SYNDICATED NEWS
PHOTO CAPTION:

San Francisco Makeover Transit Inspired

The proposed Transbay Transit Center with its possible 1,200-foot tower, elevated public park the length of five football fields and room for high-speed trains someday linking California's major cities.

Published: 16-Oct-2007

SAN FRANCISCO — Where else but here, the cradle of psychedelic, would you expect a sleek, skyline-dwarfing skinny office tower crowned with a spin-in-the-wind, glowing, turbine-powered light show?
It's all part of a $1 billion development the city — like a few others with major projects underway — is betting will be the wave of the future: building up instead of out, the denser the better, stressing trains and buses over cars.

The proposed Transbay Transit Center with its possible 1,200-foot tower, elevated public park the length of five football fields and room for high-speed trains someday linking California's major cities, will be a "symbolic expression of our environmental values," says Gabriel Metcalf, executive director of the San Francisco Planning & Urban Research Association, a public policy think tank.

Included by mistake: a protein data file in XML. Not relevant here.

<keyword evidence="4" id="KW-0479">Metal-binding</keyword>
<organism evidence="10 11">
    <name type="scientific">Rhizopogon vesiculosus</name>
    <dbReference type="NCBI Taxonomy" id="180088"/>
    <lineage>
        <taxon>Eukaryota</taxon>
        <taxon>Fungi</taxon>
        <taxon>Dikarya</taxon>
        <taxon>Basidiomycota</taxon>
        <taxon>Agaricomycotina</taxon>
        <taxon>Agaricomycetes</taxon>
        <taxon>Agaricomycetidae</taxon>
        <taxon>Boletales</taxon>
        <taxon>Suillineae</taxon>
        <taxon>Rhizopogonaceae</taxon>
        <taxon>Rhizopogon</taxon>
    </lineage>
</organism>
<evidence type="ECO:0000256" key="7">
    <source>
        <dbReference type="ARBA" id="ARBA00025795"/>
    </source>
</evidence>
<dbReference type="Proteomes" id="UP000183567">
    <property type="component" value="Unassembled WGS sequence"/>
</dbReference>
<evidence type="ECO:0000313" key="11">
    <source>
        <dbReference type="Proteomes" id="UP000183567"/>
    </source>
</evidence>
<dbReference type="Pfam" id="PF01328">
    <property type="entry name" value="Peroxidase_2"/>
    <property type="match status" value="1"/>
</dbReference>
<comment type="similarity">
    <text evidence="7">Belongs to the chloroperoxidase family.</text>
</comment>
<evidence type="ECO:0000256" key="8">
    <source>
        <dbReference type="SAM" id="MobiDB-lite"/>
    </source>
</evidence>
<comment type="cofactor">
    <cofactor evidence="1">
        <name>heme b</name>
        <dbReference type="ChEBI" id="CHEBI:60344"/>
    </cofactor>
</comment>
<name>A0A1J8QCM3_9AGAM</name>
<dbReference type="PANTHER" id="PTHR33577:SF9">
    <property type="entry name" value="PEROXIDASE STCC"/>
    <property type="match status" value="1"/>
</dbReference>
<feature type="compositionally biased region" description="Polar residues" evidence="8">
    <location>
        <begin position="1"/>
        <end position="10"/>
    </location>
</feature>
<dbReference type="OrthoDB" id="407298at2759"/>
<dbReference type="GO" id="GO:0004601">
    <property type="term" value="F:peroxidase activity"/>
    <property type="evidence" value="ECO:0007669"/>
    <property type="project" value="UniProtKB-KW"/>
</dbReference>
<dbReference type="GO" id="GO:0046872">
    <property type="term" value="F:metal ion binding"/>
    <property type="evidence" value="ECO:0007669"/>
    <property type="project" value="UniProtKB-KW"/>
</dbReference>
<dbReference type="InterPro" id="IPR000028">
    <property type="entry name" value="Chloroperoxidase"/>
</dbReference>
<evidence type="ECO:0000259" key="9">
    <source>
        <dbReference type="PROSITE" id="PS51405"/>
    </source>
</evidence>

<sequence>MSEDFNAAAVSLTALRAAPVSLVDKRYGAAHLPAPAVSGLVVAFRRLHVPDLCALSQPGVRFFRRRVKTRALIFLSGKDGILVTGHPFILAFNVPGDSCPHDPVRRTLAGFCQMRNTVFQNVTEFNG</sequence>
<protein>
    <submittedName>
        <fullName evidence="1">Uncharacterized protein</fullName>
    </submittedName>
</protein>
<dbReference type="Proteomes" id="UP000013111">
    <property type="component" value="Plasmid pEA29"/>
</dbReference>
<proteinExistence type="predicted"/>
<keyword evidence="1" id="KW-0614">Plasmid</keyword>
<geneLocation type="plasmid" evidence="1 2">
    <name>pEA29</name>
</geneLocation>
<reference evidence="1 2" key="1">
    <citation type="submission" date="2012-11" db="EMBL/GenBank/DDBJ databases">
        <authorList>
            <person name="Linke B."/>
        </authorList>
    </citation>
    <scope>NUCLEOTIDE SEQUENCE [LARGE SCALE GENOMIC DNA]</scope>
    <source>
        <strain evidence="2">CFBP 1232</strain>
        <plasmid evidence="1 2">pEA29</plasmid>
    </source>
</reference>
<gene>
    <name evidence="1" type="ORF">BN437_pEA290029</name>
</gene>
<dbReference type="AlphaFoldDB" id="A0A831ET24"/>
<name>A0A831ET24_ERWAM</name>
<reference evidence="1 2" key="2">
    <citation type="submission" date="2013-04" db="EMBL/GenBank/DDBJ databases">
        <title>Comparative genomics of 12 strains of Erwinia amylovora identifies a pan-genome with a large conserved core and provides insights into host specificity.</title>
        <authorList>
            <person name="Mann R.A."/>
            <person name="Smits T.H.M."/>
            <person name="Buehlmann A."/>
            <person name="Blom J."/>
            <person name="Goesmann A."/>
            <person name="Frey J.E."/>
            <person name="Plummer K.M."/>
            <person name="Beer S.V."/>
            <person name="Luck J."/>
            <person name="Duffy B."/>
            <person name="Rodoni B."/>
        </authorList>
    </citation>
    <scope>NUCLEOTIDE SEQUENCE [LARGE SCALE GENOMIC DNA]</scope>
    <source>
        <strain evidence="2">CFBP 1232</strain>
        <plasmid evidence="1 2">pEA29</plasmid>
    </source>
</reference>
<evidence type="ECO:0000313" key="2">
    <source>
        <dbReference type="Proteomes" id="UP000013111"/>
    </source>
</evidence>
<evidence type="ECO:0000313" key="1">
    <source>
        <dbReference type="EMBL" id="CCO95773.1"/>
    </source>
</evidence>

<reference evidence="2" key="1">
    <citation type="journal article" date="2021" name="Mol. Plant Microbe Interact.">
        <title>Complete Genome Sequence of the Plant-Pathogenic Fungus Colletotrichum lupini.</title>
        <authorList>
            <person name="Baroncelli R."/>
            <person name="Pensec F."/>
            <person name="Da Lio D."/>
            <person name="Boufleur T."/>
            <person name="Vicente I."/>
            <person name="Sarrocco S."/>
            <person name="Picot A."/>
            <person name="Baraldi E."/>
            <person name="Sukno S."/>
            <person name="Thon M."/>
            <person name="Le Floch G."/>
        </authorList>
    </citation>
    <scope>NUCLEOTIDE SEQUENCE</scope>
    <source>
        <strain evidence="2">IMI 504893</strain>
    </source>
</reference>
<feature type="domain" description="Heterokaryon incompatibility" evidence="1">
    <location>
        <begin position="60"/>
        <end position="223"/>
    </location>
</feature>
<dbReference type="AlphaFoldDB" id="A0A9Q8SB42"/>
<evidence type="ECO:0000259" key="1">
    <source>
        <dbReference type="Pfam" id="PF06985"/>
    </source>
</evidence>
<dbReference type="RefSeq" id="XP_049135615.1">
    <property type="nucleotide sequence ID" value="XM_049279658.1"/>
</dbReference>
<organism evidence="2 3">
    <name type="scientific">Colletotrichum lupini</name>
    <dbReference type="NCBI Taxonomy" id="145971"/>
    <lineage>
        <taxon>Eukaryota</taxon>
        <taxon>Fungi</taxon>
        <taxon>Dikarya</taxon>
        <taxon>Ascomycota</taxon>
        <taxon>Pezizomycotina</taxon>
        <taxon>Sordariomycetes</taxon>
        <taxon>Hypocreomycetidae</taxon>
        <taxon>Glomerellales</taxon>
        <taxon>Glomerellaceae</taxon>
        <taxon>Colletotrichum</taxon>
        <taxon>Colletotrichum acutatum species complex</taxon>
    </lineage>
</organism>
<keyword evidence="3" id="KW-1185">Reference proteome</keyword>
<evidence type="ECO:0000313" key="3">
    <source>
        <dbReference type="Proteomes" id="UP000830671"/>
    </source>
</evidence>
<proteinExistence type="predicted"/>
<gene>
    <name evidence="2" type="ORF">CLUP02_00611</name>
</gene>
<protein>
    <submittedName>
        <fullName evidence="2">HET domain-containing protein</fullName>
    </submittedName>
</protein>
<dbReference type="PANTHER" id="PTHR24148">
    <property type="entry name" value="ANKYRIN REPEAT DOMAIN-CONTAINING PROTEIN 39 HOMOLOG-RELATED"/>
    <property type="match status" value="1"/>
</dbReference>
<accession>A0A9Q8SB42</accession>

"It's a statement that our highest value is ecology," he says. "Just as church steeples were always the tallest buildings in the Middle Ages, we're marking our transit hub as the most important spot on the skyline."

<< PREVIOUSNEXT >>
RELATED NEWS ITEMS

The last Paris tram ground to a halt 60 years ago. Now a new tram line is being introduced with lots of fanfare. France hopes this return to the past will ring in a new era of urban mobility. The tram is quiet, fast and comfortable -- a perfect remedy for traffic jams.

Pictured is computer 3D visualization of proposed San Francisco Transbay high-speed rail terminal. The House bill, approved 311-104, cites the Northeast corridor as one for which the Transportation Department might consider high-speed proposals, but the legislation adds that other projects might be considered as well.

Rail travel produces more than a third less emissions than road transport. Pictured is yard switcher being converted by Rail Power to hybrid-fuel cell power.

READER COMMENTS

blog comments powered by Disqus